Located on 280,000 acres of land in Georgia, Fort Stewart is the largest army base in the Eastern United States. Because of its location it has been a great place to train and prepare troops for various wars. It started life as a smaller base as the government began purchasing thousands of acres in 1940. In November 1940, the Anti-Aircraft Artillery Training Center (originally on 5,000 acres) was officially designated Camp Stewart, in honor of General Daniel Stewart, who had fought during the American Revolution. During the early years of its life as an army installation it was used primarily to train troops on anti-aircraft equipment. After the attack on Pearl Harbor, things really began to ramp up at Fort Stewart.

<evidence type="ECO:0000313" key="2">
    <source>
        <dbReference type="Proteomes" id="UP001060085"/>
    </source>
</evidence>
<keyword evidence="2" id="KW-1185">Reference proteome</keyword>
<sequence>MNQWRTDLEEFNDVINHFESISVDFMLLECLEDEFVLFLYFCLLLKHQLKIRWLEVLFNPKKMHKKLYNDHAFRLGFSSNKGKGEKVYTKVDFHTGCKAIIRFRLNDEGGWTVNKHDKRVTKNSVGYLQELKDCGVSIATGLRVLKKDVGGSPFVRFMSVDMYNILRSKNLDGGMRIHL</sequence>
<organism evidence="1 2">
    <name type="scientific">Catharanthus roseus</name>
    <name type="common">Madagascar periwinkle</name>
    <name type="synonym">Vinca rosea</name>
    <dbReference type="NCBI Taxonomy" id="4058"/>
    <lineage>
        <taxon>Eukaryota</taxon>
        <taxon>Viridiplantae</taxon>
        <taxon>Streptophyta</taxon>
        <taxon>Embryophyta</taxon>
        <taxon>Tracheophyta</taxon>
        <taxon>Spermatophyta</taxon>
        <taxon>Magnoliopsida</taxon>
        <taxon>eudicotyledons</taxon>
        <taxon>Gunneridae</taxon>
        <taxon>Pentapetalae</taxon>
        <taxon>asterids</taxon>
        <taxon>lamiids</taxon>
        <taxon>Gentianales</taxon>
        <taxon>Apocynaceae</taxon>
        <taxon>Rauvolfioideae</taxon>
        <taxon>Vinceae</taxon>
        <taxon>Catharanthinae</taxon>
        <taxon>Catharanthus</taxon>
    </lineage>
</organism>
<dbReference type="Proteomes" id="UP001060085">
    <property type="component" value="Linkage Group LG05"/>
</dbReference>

As World War 2 progressed, Fort Stewart also started holding prisoners of war in 1943. Other training started to occur as well, like a school for army bakers and cooks. After the close of World War 2, the base was drastically scaled back, with only a handful of men running the army camp. In 1950, Camp Stewart was reopened as a training center for the Korean War. During the next ten years, focus would shift from anti-aircraft to Armor and Artillery Firing training. Today, Fort Stewart serves as an important staging area for Operation Iraqi Freedom.